SBT Jetski Engines, Parts & Accessories

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  1. #1
    Joined
    Aug 2001
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    Q I have been afraid to modify my 951 based on some stories I have heard of seized motors and water ingestion.

    A Other tuners may not agree with us on this but practically every seized and scored top end attributed to water ingestion has been a direct result of a head gasket failure to seal. We have seen countless cases where a GTX or a 3 seater has been riding on smooth water with no water leaking from the head pipe or entering into the hull. You would have to be continuously ingesting water for a period of time for this to take place. It would have to be at top end speed, otherwise you would sense the water at lower speeds. Sea Doo used o-rings to seal all previous engines. The 951 uses a metal gasket. Here is what happens. The metal gasket does not allow compressibility at or after installation. In other words, once the engine heats up and cools down a few cycles, the studs and bolts recess and lose some ability to compress the gasket to factory specs. We must remember that the base gasket is compressible and the thru studs go into the case. Any loss or settling of the gaskets and fasteners decrease the head gasket seal. The typical 10 hour service does not see the head bolts re-torqued. If they were re-torqued, you would see the paint chipped from the nuts and bolts on the head. YOU MUST LOOSEN the fastener first and then re-torque to specs. If you check torque without loosening first, you will achieve torque specs without tightening the fastener. The paint on the bolts and nuts will increase the holding of the fastener and give a false reading. Most engines see a 45 degree turning of the head fastener with a few fasteners turning a full 90 degrees before reaching specs.
    The 951 Sea Doo's have more water pressure than previous models. What happens is at higher speeds, when the engine is at or near full throttle, the water pressure actually forces some water into the combustion chamber. The engine can tolerate small doses of water, but this water literally steam cleans away the lubrication. When the amount of water is greater it will also start to show up as a decrease in top speed RPM, or a 'laying down' feeling at top end. It is not uncommon to see one perfectly good piston and one very badly damaged piston. Unfortunately, most of these incidents are routinely diagnosed as water ingestion through the carburetors and not thru the head gasket. When you back off the throttle slightly, the water pressure drops. What happens now is small amounts of combustion gas enter the water jacket. This could lead to localized hot spots which increase the likelihood of a larger head gasket leak. If we had visible bypasses, we might pick this up as air bubbles or intermittent water flow through the outlet.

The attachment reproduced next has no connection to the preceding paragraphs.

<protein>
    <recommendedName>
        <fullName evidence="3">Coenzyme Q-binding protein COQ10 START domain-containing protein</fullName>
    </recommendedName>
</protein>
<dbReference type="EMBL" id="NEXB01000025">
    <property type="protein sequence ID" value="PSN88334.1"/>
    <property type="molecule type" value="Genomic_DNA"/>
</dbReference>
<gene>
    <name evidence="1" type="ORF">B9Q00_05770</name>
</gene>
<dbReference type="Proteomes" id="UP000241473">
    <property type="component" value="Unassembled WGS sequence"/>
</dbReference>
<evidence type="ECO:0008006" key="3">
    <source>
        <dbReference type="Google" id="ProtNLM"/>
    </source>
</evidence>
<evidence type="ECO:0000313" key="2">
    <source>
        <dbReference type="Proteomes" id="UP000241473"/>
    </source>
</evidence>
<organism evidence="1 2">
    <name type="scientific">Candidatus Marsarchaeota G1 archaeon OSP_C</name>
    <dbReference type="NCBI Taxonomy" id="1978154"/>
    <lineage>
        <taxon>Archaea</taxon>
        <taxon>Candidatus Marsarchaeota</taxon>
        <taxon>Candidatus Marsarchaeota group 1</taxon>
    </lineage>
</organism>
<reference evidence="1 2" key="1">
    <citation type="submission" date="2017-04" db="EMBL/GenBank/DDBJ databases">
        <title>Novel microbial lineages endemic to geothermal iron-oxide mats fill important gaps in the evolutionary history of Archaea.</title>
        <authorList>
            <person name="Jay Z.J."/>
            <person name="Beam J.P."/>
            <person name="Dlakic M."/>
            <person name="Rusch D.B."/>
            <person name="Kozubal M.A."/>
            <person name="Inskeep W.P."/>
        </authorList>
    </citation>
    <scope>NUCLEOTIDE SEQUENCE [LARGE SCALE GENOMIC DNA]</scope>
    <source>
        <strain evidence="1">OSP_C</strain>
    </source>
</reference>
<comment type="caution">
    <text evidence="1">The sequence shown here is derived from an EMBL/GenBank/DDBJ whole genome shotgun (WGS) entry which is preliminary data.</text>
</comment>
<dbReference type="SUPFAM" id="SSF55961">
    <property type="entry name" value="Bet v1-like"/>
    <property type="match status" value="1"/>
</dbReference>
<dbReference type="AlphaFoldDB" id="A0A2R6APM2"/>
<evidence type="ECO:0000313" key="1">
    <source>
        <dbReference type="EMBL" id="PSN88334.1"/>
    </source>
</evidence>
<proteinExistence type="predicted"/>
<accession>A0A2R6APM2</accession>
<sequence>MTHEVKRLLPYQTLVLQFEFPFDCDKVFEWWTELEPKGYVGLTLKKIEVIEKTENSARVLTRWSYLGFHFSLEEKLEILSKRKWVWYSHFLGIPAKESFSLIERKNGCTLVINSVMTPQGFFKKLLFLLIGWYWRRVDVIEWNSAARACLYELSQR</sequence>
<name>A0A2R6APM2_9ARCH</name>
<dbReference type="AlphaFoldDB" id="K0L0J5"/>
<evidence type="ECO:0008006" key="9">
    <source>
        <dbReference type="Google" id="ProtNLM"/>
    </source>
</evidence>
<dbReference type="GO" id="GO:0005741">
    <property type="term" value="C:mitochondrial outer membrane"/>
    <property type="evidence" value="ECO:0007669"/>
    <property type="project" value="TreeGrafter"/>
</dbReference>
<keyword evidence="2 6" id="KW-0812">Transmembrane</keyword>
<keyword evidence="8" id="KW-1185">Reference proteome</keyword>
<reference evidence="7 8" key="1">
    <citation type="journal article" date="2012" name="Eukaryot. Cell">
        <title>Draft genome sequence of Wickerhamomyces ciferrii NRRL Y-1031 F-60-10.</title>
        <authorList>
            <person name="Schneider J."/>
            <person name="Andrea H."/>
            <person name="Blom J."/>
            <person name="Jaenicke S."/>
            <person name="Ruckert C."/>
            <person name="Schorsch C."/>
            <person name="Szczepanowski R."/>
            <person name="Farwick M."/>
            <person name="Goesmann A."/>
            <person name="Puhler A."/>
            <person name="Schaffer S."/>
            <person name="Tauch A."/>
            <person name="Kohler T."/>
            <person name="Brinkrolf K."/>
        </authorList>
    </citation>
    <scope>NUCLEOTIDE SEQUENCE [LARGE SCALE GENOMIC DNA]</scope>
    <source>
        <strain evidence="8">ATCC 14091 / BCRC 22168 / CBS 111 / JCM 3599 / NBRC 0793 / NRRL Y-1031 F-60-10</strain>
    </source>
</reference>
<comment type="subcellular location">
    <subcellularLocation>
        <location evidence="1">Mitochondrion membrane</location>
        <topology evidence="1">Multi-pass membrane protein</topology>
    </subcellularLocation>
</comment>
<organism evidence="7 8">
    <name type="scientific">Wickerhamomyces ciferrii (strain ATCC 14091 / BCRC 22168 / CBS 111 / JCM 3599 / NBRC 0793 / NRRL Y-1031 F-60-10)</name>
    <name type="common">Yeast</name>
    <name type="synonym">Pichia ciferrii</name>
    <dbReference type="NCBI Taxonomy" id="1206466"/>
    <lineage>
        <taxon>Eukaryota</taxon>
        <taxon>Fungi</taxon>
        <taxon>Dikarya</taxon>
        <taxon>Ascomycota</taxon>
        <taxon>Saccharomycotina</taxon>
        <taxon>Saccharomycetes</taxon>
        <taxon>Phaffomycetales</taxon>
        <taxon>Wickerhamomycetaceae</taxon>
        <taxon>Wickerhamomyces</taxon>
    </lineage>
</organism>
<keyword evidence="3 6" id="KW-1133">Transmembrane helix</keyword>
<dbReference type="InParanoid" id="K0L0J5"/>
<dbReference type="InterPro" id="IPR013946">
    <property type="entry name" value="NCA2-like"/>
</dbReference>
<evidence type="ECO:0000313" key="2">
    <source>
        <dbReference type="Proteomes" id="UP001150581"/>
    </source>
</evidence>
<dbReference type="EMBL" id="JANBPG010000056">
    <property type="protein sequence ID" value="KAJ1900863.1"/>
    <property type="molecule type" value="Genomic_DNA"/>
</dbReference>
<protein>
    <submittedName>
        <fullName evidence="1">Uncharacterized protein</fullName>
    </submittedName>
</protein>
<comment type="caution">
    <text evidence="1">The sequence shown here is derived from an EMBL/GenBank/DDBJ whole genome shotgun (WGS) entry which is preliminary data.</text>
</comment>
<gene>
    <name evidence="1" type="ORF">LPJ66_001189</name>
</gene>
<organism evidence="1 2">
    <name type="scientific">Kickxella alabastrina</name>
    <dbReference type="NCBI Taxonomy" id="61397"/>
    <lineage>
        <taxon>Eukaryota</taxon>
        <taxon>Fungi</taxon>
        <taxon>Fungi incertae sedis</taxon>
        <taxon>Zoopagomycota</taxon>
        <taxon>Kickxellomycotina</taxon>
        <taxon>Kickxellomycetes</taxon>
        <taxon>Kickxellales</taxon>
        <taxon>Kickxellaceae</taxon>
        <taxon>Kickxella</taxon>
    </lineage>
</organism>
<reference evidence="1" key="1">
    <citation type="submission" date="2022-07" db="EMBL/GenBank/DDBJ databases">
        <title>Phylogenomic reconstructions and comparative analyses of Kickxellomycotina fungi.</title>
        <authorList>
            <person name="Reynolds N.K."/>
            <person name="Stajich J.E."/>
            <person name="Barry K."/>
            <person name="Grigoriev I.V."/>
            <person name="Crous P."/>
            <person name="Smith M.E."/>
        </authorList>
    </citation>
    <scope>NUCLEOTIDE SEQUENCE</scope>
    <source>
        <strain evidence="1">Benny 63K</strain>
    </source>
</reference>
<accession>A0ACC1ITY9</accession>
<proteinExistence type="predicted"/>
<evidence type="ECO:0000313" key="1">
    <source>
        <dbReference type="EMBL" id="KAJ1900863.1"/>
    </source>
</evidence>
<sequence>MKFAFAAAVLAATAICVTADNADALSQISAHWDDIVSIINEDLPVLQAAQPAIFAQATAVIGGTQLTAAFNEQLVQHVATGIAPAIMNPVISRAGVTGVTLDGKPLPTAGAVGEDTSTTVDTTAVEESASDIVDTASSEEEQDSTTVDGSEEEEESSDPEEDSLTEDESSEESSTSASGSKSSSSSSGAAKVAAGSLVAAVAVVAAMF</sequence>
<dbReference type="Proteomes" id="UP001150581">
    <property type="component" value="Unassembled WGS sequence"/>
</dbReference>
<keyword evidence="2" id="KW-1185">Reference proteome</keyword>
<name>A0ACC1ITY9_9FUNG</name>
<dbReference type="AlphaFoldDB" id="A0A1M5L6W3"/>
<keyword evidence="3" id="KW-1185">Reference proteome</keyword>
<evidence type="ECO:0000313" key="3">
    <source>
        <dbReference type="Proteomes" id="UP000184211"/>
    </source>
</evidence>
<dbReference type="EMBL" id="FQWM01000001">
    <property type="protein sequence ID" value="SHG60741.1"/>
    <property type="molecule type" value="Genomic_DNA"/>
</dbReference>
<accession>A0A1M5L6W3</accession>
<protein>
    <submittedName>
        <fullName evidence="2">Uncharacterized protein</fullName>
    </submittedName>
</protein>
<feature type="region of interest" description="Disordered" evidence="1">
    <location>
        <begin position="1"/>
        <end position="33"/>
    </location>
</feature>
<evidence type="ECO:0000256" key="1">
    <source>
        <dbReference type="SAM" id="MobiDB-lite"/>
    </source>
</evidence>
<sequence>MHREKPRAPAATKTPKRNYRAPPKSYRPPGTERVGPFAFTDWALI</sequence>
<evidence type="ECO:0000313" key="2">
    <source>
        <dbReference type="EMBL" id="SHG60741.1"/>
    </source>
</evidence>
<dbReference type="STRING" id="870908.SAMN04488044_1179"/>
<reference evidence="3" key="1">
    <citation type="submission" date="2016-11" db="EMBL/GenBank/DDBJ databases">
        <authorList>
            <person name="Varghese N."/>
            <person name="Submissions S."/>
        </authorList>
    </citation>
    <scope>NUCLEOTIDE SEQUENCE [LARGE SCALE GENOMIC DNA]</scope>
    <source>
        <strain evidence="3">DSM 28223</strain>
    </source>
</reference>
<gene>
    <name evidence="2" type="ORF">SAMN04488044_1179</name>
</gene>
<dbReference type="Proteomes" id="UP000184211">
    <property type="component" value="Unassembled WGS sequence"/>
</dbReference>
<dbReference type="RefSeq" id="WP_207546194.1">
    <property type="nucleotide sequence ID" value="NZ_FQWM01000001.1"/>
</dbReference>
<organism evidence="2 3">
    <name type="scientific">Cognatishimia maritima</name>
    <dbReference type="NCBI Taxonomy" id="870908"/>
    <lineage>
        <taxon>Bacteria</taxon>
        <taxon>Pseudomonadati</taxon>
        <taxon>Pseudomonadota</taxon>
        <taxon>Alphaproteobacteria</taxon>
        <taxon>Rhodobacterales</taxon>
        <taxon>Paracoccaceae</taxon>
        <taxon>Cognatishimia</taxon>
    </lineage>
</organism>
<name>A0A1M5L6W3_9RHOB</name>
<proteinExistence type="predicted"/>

We have plenty of customers with many hours on their 951's with our kits. The head gasket problem never occurs if you re-torque every 30 hours of operation.

  2. #2
    Joined
    Aug 2001
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    80

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    could this indeed be a head gasket problem also, instead of exhaust gasket leak?

  3. #3
    Joined
    Feb 2001
    From
    Clearwater, FL
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    7,358

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    I'm sure a certain percentage of failure are due to blown head gaskets, and probably went mis-0diagnosed by less-than qualified dealer personnel. It is, however, easy to spot a blown gasket compared to water ingestion through the intake. I can't speculate as to whether or not the 951 has any higher percentage of blown head gaskets than any other engine, however we at least, do not see this with ours. We don't diagnose cores, so I can't say as to the originals.

  4. #4
    Joined
    Feb 2001
    From
    Florida
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    33

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    "It is, however, easy to spot a blown gasket compared to water ingestion through the intake. "

    Can you elaborate on this please?

  5. #5
    Joined
    Feb 2001
    From
    Clearwater, FL
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    7,358

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    It's easy to see the scoring and gouging patterns on the piston sides, cylinder walls, piston tops, etc. - to look look for blow-by from the combustion chamber to waterjackets, you can see evidence on the gaskets (when applicable), the head, the cylinders...they look very different in most cases.

  6. #6
    Joined
    Mar 2001
    From
    New Brunswick, Canada
    Posts
    51

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    Sounds reasonable that the head gasket would cause this.

    Is there a better head gasket that can be used other than the stock one?

    I don't have a shop manual yet, can you tell me what the torque spec and bolt tightening sequence would be for a 98 XPL?

  7. #7
    Joined
    Feb 2001
    From
    Clearwater, FL
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    Ours are OEM copies - we certainly do not see this trend.

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